Hadel was found dead. Police said two children, a 3-year-old and an 11-month-old, were also in the apartment, which Gordon and Hadel shared. Robin Hadel said the children were Ava Gordon, who has been "traumatized," and a boy her daughter was baby-sitting.

Robin Hadel said another girl was at the apartment as well, and Shiflett grabbed her when he entered the apartment.

"Katie heard the scuffle and screamed and he let [the girl] go and grabbed Katie," she said. Police would not comment on the presence of a third child, and said a weapon has not been recovered.

Craig Gordon, Katie Hadel's husband, declined to comment Thursday. Robin Hadel said he was traveling for work and was on the West Coast on Tuesday night, when the killing occurred.

She said the family had been upset by police initially describing the killing as being a domestic incident, because her daughter and Shiflett were not in a relationship — and hadn't been for years. Police knew of Shiflett's obsession with and unrequited love for her daughter, she said.

"It just really bothered me because Katie's happily married, and this is a kid who has kind of stalked her since she was in seventh grade, and just was obsessed with her," Robin Hadel said.

Shiflett is being held without bail at the Baltimore County Detention Center.

Mark Vernarelli, a state corrections spokesman, said the state had done its best to monitor Shiflett after his Dec. 21 release — which the state had no legal choice but to grant. Prisoners' sentences are automatically reduced based on behavior goals in prison — getting a job or attending drug counseling, for instance — which Shiflett had met.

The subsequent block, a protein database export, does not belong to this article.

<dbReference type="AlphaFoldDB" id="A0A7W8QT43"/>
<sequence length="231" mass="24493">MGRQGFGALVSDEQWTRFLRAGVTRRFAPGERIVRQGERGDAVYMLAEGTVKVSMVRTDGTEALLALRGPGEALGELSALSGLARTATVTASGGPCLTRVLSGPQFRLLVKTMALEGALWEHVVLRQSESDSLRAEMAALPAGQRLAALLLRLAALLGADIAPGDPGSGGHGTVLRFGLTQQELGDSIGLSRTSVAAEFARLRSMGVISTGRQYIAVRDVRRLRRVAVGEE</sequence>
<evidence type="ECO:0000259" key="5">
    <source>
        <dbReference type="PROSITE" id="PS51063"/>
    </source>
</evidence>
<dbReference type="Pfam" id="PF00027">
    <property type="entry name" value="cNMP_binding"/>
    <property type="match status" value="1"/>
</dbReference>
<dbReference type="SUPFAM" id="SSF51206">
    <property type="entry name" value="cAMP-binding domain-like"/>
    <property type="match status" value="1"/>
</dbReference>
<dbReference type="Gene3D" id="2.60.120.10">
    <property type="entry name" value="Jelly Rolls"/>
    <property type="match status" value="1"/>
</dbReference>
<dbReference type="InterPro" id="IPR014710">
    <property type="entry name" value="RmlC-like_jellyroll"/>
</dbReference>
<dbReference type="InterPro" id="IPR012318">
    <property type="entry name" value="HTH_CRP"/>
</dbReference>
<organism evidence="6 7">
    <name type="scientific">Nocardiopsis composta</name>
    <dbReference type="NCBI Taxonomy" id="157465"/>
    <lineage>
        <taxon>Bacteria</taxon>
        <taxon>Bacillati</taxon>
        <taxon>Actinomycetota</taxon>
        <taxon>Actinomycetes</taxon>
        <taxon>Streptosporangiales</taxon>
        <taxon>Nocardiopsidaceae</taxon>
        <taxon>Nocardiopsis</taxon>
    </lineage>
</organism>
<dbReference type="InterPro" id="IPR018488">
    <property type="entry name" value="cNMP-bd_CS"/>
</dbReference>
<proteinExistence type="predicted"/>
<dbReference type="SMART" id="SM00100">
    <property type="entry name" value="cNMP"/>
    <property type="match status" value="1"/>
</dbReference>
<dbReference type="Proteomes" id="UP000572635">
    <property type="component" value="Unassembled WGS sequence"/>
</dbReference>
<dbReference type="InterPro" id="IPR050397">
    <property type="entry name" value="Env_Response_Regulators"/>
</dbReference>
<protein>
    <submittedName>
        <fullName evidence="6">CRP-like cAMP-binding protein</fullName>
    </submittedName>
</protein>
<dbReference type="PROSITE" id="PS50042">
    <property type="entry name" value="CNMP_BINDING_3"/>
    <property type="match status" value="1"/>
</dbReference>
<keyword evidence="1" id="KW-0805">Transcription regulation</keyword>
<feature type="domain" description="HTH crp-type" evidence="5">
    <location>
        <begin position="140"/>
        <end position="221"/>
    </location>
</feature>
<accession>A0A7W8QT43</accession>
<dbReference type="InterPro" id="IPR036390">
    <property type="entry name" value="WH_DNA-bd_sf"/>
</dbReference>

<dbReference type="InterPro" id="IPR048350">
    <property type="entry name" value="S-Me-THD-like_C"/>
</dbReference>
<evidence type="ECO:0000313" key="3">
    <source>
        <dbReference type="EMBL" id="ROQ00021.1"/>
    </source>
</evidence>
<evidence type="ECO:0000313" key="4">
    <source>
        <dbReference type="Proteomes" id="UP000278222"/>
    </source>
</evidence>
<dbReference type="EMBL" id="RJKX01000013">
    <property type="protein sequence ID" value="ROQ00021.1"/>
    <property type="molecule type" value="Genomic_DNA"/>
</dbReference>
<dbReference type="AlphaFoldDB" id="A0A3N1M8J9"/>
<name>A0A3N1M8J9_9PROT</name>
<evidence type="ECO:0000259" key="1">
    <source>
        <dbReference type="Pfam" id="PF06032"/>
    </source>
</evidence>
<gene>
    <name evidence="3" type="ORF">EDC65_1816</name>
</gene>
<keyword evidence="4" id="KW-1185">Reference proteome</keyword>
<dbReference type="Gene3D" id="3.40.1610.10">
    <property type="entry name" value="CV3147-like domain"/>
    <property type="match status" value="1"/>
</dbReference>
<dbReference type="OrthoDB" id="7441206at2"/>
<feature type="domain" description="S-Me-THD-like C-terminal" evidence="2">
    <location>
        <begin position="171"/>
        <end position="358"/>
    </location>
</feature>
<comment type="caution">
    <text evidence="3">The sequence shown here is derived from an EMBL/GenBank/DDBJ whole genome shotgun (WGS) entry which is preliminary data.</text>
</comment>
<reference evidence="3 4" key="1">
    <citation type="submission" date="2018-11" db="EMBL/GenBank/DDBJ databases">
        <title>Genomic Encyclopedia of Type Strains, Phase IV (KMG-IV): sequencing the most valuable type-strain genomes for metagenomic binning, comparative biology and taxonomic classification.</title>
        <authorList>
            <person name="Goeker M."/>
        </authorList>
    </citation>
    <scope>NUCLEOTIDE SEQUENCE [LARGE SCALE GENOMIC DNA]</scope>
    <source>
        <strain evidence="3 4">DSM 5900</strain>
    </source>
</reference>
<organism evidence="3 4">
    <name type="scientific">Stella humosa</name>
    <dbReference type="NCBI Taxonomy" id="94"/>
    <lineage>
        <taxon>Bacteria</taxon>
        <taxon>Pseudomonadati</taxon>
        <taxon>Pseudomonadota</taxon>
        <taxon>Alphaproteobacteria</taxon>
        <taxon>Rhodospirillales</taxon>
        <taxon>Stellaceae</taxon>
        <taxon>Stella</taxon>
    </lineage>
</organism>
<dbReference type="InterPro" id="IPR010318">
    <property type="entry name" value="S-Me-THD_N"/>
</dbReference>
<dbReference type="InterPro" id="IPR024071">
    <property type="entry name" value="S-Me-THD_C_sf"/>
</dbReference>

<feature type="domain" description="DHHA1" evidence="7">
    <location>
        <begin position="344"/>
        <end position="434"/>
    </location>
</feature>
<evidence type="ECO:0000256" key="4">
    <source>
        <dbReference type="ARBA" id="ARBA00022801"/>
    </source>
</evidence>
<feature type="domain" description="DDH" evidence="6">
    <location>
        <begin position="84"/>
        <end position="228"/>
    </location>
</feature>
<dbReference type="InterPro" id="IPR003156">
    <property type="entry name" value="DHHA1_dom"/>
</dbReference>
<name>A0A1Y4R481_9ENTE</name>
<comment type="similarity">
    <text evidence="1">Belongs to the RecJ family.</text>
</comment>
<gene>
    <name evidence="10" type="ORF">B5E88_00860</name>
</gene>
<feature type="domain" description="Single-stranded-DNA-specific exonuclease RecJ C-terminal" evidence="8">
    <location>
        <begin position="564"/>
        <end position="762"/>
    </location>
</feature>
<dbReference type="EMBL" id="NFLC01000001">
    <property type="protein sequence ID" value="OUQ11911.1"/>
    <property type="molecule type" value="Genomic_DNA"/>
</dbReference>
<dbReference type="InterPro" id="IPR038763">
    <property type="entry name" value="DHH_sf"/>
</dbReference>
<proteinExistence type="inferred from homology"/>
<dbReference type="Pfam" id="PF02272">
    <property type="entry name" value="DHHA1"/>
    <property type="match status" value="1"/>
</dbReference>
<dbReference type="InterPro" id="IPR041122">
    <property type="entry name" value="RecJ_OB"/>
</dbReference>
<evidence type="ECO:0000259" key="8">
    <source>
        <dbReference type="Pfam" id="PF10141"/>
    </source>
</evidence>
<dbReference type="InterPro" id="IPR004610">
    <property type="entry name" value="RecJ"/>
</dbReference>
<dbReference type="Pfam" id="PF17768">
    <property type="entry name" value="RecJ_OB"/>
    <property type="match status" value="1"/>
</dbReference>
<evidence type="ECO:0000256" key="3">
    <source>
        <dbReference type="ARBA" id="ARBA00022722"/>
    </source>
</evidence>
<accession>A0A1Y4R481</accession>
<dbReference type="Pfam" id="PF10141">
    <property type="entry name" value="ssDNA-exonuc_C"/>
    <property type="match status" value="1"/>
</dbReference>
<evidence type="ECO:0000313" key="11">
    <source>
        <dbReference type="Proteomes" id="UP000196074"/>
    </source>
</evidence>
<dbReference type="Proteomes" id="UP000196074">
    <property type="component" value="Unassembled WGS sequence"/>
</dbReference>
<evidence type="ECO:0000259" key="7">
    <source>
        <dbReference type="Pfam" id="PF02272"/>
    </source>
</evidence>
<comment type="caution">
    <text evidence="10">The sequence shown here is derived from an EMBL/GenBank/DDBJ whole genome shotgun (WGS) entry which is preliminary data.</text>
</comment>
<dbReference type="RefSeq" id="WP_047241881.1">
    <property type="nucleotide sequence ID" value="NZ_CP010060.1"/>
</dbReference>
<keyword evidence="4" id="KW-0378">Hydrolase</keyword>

"We are bound by that," said Mark Vernarelli, a state corrections spokesman. "When an inmate has served all of his sentence minus the credits, we have to let them out."

Hadel's killing follows other recent domestic violence deaths in the state, and could be used as new evidence to support legislation proposed in the Maryland General Assembly, according to Tracy Brown, executive director of the Women's Law Center of Maryland. The organization provides legal advice and advocacy for victims of domestic violence.


One bill, filed by Sen. Christopher B. Shank, a Washington County Republican, would expand protections for different types of women who face abusive relationships, whether those relationships have ended or not.

Another bill, filed by Del. Luiz Simmons, a Montgomery County Democrat, would toughen the possible prison sentences for those who commit violent crimes when a minor is present in the same residence — as was the case when Hadel was killed.

Such legislation would help protect more women and children from domestic violence, Brown said, but there is still much to be done.

"The court system provides a lot of safety for victims. There are a lot of batterers who do respond to a court order to stay away from someone," Brown said. "Tragically, sometimes it doesn't work."

Baltimore Sun reporter Jessica Anderson contributed to this article.